The Triangle Angle Sum Theorem


One of the most elementary concepts we have learned about triangles in Geometry is the angle sum theorem. The theorem states that the sum the three interior angles of a triangle is 180^{o}. We can easily see this by duplicating or cutting the corners of a triangle and meeting the angles at a particular point (see first figure). The adjacent angles will form a straight angle which is equal to 180^{o}.

trianlge angle sum

The proof of the angle sum theorem is quite easy. We just need to draw an extra line.


Triangle ABC.


The interior angle sum of triangle ABC is equal to 180˚.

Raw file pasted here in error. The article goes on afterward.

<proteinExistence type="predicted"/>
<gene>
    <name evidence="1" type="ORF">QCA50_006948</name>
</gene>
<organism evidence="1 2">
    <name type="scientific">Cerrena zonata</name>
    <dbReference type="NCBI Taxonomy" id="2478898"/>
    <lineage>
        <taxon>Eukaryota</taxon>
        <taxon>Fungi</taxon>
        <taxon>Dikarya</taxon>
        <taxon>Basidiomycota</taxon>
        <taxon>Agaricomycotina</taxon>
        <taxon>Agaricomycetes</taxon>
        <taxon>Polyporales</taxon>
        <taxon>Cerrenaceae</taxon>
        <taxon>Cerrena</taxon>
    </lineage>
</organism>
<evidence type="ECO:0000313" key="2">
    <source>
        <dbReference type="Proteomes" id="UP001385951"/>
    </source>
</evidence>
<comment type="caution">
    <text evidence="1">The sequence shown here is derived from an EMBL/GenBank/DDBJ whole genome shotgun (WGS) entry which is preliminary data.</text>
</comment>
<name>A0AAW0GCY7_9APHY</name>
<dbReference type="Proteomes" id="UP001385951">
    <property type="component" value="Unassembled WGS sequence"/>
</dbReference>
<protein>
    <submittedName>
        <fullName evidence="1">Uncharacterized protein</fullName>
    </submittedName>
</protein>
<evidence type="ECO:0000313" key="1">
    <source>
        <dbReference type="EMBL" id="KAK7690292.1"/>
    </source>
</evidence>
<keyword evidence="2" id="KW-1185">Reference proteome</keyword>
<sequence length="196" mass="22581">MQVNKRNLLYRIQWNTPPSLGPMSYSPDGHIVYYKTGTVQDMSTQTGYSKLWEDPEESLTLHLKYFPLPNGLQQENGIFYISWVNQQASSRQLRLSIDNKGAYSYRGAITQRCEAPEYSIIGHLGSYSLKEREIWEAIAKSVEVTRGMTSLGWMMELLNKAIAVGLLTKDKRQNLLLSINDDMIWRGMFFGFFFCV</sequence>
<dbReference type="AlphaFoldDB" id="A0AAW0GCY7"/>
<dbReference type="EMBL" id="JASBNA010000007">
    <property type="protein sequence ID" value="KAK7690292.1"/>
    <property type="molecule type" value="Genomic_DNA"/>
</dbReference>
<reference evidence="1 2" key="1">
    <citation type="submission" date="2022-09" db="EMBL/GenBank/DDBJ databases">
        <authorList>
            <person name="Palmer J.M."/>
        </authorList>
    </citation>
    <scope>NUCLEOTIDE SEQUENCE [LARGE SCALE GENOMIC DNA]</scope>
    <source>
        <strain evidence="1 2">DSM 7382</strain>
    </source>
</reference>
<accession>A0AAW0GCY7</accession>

Draw a line segment passing through A and parallel to BC. This is possible because given a line and a point, you can draw exactly one line through that point parallel to the first line.

Construct points D and E to the left and right of A respectively as shown in the figure below. Now BC and DE are parallel, so AB and AC can be considered as transversals.

triangle angle sum proof


\angle BAD \cong \angle ABC since they are alternate interior angles.

Also, \angle EAC \cong \angle BCA since they are alternate interior angles.

\angle BAD, \angle BAC, and \angle EAC form a straight angle therefore their sum is 180^{o} .

But these three angles are also the interior angles of triangle ABC (Can you see why?)

Therefore, the interior angle sum of triangle ABC is 180^{o}.


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